BRISTOL, Tenn. (WJHL) — Less than three weeks ago, elementary students from Sullivan County, Washington County, Tennessee and Bristol, Tennessee schools took a field trip to the Appalachian Fairgrounds.
Avoca Elementary kindergartener Grayson Hefflin was among the group who visited on Sept. 26. Now, Hefflin is part of an outbreak of E. coli infections that have left at least seven children in the hospital.
“Since September 26, it has been a myriad of different symptoms in our family,” Grayson’s mother Diedre told News Channel 11.
Hefflin said Grayson presented minor symptoms on Sept. 27 but recovered fairly quickly.
About a week later, her 15-month-old, River, started acting fussier than usual. That didn’t raise any red flags, Hefflin said, as River is still teething.
“Saturday night is when it hit me that it was more,” said Hefflin. “At that point, we found out about the E. coli outbreak.”
River tested positive for shiga-toxin-producing E. coli (STEC) at Bristol Regional Medical Center on Oct. 7, Hefflin said.
As he was transferred to Niswonger Children’s Hospital, River continued to get sicker.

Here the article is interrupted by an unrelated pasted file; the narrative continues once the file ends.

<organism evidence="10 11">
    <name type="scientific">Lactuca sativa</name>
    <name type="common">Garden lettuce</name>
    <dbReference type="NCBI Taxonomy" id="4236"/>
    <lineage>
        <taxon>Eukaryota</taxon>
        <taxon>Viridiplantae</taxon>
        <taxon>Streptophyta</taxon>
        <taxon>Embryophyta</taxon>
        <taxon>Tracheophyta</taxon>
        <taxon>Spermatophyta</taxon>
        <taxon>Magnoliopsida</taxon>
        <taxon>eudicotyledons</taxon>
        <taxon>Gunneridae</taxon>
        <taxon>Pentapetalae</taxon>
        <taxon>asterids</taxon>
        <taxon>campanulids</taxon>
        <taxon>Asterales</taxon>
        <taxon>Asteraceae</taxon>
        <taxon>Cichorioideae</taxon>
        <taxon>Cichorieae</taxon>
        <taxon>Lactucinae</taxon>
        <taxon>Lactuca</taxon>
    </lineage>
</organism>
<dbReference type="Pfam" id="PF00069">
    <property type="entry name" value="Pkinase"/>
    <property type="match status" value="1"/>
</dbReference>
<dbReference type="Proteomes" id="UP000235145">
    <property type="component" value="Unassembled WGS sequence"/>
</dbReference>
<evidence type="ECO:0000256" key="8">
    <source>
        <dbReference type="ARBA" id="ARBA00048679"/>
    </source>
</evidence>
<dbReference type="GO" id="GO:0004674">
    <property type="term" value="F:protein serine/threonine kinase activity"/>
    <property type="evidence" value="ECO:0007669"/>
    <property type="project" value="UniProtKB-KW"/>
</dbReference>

“Wednesday, he started vomiting, could not keep water down,” Hefflin said. “He had stopped eating, stopped drinking, totally.”
River began presenting symptoms of hemolytic uremic syndrome, a complication associated with STEC that affects kidney and blood clotting functions.
On Oct. 12, River was transferred again, this time to East Tennessee Children’s Hospital in Knoxville.
Hefflin spoke with News Channel 11 while River was in an operating room receiving dialysis ports and a peripherally inserted central catheter (PICC) line.
“Aside from all of the overload of just medical jargon and information, is just an overwhelming amount of emotions,” Hefflin said of the experience. “But god has brought us really through this, through his grace and through the prayers of so, so many people that have seen our story that are reaching out.”
Hefflin’s second youngest son Elijah is also facing E. coli symptoms but had not yet been admitted to the hospital.
Hefflin’s family isn’t the only affected; in fact, she said a few doors down from River at the PICU in Knoxville is another patient who attended the field trip.
“We’ve all banded together and become a little community supporting each other through all of the symptoms and the questions and the resources of knowing what to do and where to go,” said Hefflin. “I’m really thankful for that.”
Hefflin said River’s recovery will likely keep him in Knoxville for at least a month.